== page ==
Indian Clubs Stance and Speed
DISCLAIMER: the links to the source material are not affiliate links (not that there’s anything wrong with that). Our intention is to credit the source material as everything about the Professional Bar-Based Mobility system, a.k.a ProBar, is an amalgamation and aggregation of existing, time-tested concepts and educational material infused into one tool. We invite you to explore and purchase their products as they are of high value and we gleaned our knowledge from those sources and the individuals that curated and organized them, such as Brett Jones and Gray Cook in the two sources cited.
In the second part of our post from 2 weeks ago on how to swing Indian Clubs (or the ProBar as a (set of) club(s), we’re continuing the reverse-engineering of now discussing the standing stance.
Ideally, it is important to teach how to swing or turn (another word for it) your clubs from the ground up, by starting in a tall or half-kneeling stance. One of the main reasons for it is to ensure proper management of torque. As indicated in the CICS Manual and Club Swinging Essentials Copyright 2012 Functional Movement Systems, Gray Cook and Brett Jones: “once you are working in the standing posture, the full torque of Club swinging will be felt.”
Here is another excerpt from the manual.
There are several key points to consider in this posture:
1) From the ground up – Our connection to the ground is critical in whatever we choose to do, and Club Swinging is no different. The narrow stance with toes out facilitates the pelvis position desired and “forces” stability.
2) Pelvis Position – Once again, a neutral to slightly tilted back/upward pelvis is required. This will be challenging if you have not put in your work in Tall Kneeling and Open ½ Kneeling. If you start into your standing work and notice you fail to achieve the correct pelvis position, I encourage you to step back and revisit not only the Tall Kneeling position but also the progressions in Kettlebells From the Ground Up – Kalos Sthenos.
- Tall Spine – The same visual of a string in the center of the head pulling you straight and tall applies here, but all the way from the feet up.
4) Grounded – You are now tall and must have a strong connection to the ground. This was emphasized in the other postures but takes on special emphasis here since we have more body to stabilize from a narrow stance. Note in the picture that while I am in “tall spine”, the shoulders and the “weight” of the body are also focused down into the ground.
5) Squared off – The hips and shoulders remain squared off in standing as well.
6) Relaxed neck and face
7) Check and Re-check – Review the list frequently to ensure all key points are maintained.
Stability and form are critical at this point, so pay attention to the Club swinging Speed progressions.
When it comes to both speed and weight, “The Fast & the Heavy” is not a movie franchise you should be looking to start. I recall shortly after my early exploration of Indian Club patterns, exposed publicly on social media with a pair of 1-lb clubs, a friend of mine asked me if I’d had wielded a 15-lb club. The response was “no” and Brett Jones, who had taught me initially, interjected into the conversation about “the softer side of strength”.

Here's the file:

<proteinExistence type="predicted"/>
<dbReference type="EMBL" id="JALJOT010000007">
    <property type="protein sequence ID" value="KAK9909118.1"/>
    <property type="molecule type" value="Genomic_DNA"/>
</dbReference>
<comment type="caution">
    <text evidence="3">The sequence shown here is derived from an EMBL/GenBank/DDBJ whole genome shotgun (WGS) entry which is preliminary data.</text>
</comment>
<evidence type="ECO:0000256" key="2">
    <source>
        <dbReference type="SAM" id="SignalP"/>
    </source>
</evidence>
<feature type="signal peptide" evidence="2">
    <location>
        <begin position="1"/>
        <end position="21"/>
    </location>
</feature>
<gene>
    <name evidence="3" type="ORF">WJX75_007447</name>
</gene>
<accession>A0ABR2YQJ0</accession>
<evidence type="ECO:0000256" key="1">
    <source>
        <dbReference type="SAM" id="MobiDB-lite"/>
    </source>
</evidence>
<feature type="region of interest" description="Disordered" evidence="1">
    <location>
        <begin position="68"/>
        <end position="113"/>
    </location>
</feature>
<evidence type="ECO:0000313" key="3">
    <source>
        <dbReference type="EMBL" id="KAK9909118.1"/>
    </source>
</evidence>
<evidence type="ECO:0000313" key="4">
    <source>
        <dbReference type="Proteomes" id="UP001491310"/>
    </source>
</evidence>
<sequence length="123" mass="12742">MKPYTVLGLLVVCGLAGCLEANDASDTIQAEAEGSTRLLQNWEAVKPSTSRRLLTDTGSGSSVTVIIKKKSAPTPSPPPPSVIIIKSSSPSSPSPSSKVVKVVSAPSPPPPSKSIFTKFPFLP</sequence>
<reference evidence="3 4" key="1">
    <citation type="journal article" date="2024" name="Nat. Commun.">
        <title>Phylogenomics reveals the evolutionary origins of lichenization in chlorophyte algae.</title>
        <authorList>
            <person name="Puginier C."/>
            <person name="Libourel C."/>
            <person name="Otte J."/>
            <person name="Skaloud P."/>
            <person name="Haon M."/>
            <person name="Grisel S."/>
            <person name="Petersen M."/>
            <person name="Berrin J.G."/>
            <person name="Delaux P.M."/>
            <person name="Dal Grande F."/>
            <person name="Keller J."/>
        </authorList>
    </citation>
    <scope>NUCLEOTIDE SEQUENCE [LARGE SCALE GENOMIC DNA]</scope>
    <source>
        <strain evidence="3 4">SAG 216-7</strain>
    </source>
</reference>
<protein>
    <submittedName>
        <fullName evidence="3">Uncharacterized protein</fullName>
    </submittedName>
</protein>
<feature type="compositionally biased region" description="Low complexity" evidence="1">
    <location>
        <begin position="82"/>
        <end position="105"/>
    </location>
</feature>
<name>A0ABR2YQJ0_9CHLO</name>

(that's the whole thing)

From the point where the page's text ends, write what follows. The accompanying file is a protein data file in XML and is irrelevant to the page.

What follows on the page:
Consider this: you life heavy barbells, kettlebells. Your strength is covered 🙂 Is your technique at slow speed, crisp, sharp and can you freeze-frame at any moment and remain in that stance? With the clubs’ offset center of mass, any weight exceeding 3-5lb will become a challenge. As a matter of fact, the ProBars in their dual weighted form weigh only at about 3-lb each, and their longer-than-average club dimensions make those 3-lb quite “torque-y”, to quote Elastigirl from The Incredibles 2 (she was referring to the electric motorcycle she was riding).
Here’s how speed is addressed in the referenced manual:
Club Swinging Speed
Your speed of movement is a vital component of Club swinging (…).
Start swinging the Clubs very slowly. There is a saying that “slow is smooth, smooth is fast,” and that is very true with Club swinging. The speeds that are possible during Club swinging exceed our ability to make adjustments during the movement unless our speed is slow enough to allow for feeling and adjustment. You must therefore take advantage of any opportunity to groove a perfect motion, one that cannot be disrupted by speed or load. Slow-motion patterning provides that opportunity.
Just as we crawl before we walk and walk before we run, there is an intermediate step in Club swinging, as well. The mid-range speed is where you begin to test the perfection of the groove you developed in the slow motion work.
Club swinging can be performed at a high rate of speed. This potential for speed demands respect. It’s important to keep in mind that weighted Clubs are being swung around your head. By the time you are ready to increase your speed, you will have spent a significant amount of time practicing the lower levels of speed. If there is one tip to keep in mind for perfecting fast fluid movement, it is to have a calm, stable center with relaxed arms.
Do not try to move the Clubs quickly. Rather, let the clubs move quickly.
Before you go, check out this video of the Royal Navy physical training instructors wielding Indian Clubs on their graduation day that ProBar Master Trainer James Neidlinger shared recently on social media.